In the mid-20th century, when malls were retail's fresh new idea, department stores moved into the suburbs with confidence. That has been shaken, and many malls are now looking for their replacements.
Back then, department stores had valuable amenities: big spaces with varied assortments, savvy merchandisers, attentive store associates and the fierce loyalty of their customers. Shoppers came in droves, spilling into the smaller specialty stores, who happily received the busy crowds. Not everyone who came in bought from them, but the traffic was so plentiful that they rang up more than enough sales.
These retailers still have big spaces, but, increasingly, they're empty. Consumers have steadily lost their attachment to department stores, so traffic has dwindled. Last year, Green Street analysts warned the pandemic was speeding up the disappearance of these anchors from malls, estimating that more than half of mall-based department stores would close by the end of this year. That's on top of the hundreds and hundreds of Sears stores alone that shuttered in recent years.
It's become a no-win situation that has, inevitably, chased specialty stores away from malls as well. In 2019, Gap's CEO said the traffic declines had rendered malls the "wrong locations" for stores. Last year, a new CEO said the company would close 350 Gap and Banana Republic stores and switch to a plan where 80% of the fleet would be found at strip centers, city centers and outlets by 2023.
While the pandemic isn't yet over, a decent immunization rate has eased it in the U.S., and retail sales, even at department stores, are recovering. (So far this year, however, the department store segment continues to record declines compared to 2019, according to the Commerce Department.) Economic recovery may slow the closure acceleration predicted by Green Street, but it's unlikely to stem the tide long term, according to Nick Egelanian, president of retail development firm SiteWorks.
"Nothing significant has happened to change the trajectory of department stores in the long run, or the fact that they have no real purpose going forward," Egelanian said by phone. "All that's changed is we got vaccinated, came out of our cocoons, and everybody's acting euphoric right now. We might get a snap-back, but what has happened to change the overall picture, that malls and department stores are irrelevant going forward? Nothing."
There was a time when a department store seemed irreplaceable. That time is over.
In a recent phone interview, CBL Properties CEO Stephen Lebovitz said that anchors closing is nothing new, and that department stores have trimmed their expenses and are bouncing back. But he also said the mall company retooled its anchor strategy during the long, steady decline at Sears.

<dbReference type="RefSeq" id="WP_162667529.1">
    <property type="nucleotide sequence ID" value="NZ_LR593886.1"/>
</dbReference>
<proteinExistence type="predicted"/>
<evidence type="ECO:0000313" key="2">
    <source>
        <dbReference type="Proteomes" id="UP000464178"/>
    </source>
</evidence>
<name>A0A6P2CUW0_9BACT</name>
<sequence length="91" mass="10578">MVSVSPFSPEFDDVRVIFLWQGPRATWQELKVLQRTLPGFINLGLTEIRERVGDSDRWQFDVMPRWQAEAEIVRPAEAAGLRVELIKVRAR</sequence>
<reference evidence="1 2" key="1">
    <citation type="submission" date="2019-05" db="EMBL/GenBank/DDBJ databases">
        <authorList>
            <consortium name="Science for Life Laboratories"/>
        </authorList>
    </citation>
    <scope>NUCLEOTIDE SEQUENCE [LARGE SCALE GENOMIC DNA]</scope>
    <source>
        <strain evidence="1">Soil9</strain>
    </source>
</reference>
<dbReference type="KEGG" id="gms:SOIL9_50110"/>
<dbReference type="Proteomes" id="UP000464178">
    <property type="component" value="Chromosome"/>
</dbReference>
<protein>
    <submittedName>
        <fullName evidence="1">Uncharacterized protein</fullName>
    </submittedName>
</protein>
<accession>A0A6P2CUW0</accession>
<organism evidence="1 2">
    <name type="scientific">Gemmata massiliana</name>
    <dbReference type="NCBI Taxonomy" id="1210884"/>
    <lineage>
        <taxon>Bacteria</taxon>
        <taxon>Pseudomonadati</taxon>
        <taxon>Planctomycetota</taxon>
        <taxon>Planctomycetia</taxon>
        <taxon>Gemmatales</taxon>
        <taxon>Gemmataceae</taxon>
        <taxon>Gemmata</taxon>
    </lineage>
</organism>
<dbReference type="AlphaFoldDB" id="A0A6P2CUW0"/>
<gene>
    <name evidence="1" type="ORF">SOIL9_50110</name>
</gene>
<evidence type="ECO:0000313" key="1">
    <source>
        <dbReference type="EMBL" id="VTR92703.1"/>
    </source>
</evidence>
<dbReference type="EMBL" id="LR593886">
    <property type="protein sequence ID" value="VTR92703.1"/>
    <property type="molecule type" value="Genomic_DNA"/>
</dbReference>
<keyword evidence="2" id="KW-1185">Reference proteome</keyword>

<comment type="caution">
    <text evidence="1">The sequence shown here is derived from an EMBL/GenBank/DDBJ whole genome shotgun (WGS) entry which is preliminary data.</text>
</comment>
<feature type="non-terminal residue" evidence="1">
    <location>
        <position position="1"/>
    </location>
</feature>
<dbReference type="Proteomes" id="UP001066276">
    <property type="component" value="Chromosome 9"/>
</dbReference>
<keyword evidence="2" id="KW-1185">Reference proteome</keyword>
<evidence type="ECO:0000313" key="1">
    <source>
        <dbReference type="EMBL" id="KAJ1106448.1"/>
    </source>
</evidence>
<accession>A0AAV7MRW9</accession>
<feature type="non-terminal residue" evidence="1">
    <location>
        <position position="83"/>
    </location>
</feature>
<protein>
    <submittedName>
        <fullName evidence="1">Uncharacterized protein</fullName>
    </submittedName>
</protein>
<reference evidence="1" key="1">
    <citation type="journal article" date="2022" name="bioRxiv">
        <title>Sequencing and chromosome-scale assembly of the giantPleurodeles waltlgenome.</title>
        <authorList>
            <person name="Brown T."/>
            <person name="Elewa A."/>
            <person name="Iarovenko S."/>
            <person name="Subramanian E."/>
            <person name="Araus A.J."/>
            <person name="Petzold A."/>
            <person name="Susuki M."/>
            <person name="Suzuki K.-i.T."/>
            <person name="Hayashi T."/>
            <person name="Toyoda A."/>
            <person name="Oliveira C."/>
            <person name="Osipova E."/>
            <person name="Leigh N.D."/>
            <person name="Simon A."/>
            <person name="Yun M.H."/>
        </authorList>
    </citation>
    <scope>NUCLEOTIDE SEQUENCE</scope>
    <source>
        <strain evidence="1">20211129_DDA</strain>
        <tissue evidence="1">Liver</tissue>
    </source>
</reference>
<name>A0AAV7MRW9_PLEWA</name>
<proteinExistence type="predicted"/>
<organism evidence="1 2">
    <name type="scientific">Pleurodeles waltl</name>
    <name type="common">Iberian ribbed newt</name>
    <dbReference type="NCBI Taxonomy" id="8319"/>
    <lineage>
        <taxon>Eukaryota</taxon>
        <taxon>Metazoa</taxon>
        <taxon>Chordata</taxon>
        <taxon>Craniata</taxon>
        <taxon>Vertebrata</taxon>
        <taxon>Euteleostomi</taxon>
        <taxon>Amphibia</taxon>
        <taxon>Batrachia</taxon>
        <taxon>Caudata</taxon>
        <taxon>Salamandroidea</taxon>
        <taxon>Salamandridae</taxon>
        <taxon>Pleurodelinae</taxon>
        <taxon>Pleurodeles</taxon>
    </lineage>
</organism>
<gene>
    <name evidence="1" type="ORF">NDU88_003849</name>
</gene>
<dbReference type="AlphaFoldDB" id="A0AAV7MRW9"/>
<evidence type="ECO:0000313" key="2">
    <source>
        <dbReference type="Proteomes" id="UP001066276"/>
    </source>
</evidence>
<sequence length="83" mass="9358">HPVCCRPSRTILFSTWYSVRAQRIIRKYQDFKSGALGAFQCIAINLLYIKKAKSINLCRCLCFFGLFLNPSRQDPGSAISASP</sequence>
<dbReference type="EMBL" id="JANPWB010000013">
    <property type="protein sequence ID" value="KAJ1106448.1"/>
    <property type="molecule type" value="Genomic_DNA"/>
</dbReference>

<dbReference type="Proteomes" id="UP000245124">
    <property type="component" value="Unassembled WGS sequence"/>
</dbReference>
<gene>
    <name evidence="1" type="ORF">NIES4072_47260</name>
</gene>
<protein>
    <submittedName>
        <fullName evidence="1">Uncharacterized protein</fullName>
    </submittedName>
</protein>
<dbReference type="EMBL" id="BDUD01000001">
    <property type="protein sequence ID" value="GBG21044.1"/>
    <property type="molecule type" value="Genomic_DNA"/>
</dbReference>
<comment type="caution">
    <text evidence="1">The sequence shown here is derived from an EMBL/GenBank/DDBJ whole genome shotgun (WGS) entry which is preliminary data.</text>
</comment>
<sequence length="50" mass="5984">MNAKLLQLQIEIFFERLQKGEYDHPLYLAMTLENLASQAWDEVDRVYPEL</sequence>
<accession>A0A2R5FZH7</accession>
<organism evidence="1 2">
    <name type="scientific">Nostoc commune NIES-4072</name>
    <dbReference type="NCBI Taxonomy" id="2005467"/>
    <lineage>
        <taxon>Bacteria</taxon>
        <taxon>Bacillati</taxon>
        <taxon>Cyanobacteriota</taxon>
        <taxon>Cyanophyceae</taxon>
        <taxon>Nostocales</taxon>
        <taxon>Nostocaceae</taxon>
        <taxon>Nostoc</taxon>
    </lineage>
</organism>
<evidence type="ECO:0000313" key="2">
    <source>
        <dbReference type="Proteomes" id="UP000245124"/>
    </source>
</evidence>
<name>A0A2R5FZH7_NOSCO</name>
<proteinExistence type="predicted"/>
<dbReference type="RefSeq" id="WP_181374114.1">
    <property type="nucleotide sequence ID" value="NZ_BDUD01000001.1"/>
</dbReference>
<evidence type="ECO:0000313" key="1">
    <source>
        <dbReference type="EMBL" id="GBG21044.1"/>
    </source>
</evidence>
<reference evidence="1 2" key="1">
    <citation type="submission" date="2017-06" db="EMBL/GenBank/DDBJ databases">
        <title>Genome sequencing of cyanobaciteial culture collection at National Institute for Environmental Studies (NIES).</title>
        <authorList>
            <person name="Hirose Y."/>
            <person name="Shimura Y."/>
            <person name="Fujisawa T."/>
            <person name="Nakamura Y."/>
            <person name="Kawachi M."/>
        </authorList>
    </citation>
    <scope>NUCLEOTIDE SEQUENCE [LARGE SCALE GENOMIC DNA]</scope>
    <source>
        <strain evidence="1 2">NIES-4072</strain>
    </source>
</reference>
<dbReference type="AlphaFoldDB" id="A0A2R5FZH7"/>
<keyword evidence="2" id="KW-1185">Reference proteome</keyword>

"We are being proactive in looking to replace department stores where we see the opportunity."
CEO, CBL Properties
"The process of replacing former department stores has been a key part of our strategy for a while and we've been very successful in replacing the traffic that those former department stores were generating by adding a mix of uses," he said by phone, noting that CBL, which went bankrupt last year, has enlisted a hotel, arcades, eateries and casinos to drive footfall. "We are being proactive in looking to replace department stores where we see the opportunity."
The problem with such replacements is that there's little evidence to suggest that they stimulate sales the way department stores once did, Egelanian said. "What data is there that says that [such a business] feeds the retail and the center? It doesn't exist," he said.
The most effective replacement may be no replacement at all, according to Greg John, chief marketing officer at Waterstone Properties, a privately held commercial real estate developer. At the company's emerging Rock Row mixed-used development in Westbrook, Maine, a department store will be nowhere to be seen. More importantly, the center won't depend upon one tenant or type of tenant to drive traffic.
Rather, at Rock Row, which is being built next to an old gravel quarry that will eventually be used for rock climbing and water activities, retail will be just one attraction in a community-oriented locale where people will be living, working and playing. If that sounds familiar, it is. It mirrors the downtown experience that malls undermined decades ago.
"It's not about an anchor anymore," John said, speaking on site. "It's creating an experience with different elements — residential, events, retail. It's not about going to one store, it's about going to a place."